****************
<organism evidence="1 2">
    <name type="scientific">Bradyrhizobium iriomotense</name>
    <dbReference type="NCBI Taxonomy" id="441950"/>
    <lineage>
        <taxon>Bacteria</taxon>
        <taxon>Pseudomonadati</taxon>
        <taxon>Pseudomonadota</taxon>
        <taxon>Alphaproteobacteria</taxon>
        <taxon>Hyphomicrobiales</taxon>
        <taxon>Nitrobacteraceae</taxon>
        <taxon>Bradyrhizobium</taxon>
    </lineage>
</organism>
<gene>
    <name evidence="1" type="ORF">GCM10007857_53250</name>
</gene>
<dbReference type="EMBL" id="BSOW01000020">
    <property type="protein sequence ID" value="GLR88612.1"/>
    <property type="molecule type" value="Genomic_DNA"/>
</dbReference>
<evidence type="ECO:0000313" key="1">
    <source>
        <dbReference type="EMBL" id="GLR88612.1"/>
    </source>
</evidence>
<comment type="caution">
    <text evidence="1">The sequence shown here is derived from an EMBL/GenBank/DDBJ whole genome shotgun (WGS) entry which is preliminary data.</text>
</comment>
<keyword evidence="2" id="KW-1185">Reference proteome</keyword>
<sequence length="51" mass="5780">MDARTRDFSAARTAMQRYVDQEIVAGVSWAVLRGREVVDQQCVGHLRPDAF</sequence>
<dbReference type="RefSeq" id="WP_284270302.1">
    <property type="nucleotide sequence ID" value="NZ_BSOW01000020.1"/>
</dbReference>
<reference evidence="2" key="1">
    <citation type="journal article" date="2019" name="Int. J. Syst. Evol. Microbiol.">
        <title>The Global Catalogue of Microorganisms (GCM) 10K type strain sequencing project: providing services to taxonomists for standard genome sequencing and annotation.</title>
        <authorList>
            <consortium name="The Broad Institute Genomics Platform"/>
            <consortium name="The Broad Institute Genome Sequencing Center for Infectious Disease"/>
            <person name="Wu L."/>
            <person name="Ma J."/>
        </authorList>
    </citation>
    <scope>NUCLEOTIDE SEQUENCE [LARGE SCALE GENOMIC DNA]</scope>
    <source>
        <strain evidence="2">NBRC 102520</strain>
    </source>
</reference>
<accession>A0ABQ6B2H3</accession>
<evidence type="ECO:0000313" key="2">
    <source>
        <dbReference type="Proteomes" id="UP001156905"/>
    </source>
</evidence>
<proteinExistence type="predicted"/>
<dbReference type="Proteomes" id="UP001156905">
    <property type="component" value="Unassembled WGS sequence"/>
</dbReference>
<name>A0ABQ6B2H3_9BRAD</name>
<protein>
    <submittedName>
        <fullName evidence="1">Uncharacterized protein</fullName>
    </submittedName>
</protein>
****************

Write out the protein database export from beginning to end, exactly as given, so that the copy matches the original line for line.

<organism evidence="1 2">
    <name type="scientific">Bradyrhizobium iriomotense</name>
    <dbReference type="NCBI Taxonomy" id="441950"/>
    <lineage>
        <taxon>Bacteria</taxon>
        <taxon>Pseudomonadati</taxon>
        <taxon>Pseudomonadota</taxon>
        <taxon>Alphaproteobacteria</taxon>
        <taxon>Hyphomicrobiales</taxon>
        <taxon>Nitrobacteraceae</taxon>
        <taxon>Bradyrhizobium</taxon>
    </lineage>
</organism>
<gene>
    <name evidence="1" type="ORF">GCM10007857_53250</name>
</gene>
<dbReference type="EMBL" id="BSOW01000020">
    <property type="protein sequence ID" value="GLR88612.1"/>
    <property type="molecule type" value="Genomic_DNA"/>
</dbReference>
<evidence type="ECO:0000313" key="1">
    <source>
        <dbReference type="EMBL" id="GLR88612.1"/>
    </source>
</evidence>
<comment type="caution">
    <text evidence="1">The sequence shown here is derived from an EMBL/GenBank/DDBJ whole genome shotgun (WGS) entry which is preliminary data.</text>
</comment>
<keyword evidence="2" id="KW-1185">Reference proteome</keyword>
<sequence length="51" mass="5780">MDARTRDFSAARTAMQRYVDQEIVAGVSWAVLRGREVVDQQCVGHLRPDAF</sequence>
<dbReference type="RefSeq" id="WP_284270302.1">
    <property type="nucleotide sequence ID" value="NZ_BSOW01000020.1"/>
</dbReference>
<reference evidence="2" key="1">
    <citation type="journal article" date="2019" name="Int. J. Syst. Evol. Microbiol.">
        <title>The Global Catalogue of Microorganisms (GCM) 10K type strain sequencing project: providing services to taxonomists for standard genome sequencing and annotation.</title>
        <authorList>
            <consortium name="The Broad Institute Genomics Platform"/>
            <consortium name="The Broad Institute Genome Sequencing Center for Infectious Disease"/>
            <person name="Wu L."/>
            <person name="Ma J."/>
        </authorList>
    </citation>
    <scope>NUCLEOTIDE SEQUENCE [LARGE SCALE GENOMIC DNA]</scope>
    <source>
        <strain evidence="2">NBRC 102520</strain>
    </source>
</reference>
<accession>A0ABQ6B2H3</accession>
<evidence type="ECO:0000313" key="2">
    <source>
        <dbReference type="Proteomes" id="UP001156905"/>
    </source>
</evidence>
<proteinExistence type="predicted"/>
<dbReference type="Proteomes" id="UP001156905">
    <property type="component" value="Unassembled WGS sequence"/>
</dbReference>
<name>A0ABQ6B2H3_9BRAD</name>
<protein>
    <submittedName>
        <fullName evidence="1">Uncharacterized protein</fullName>
    </submittedName>
</protein>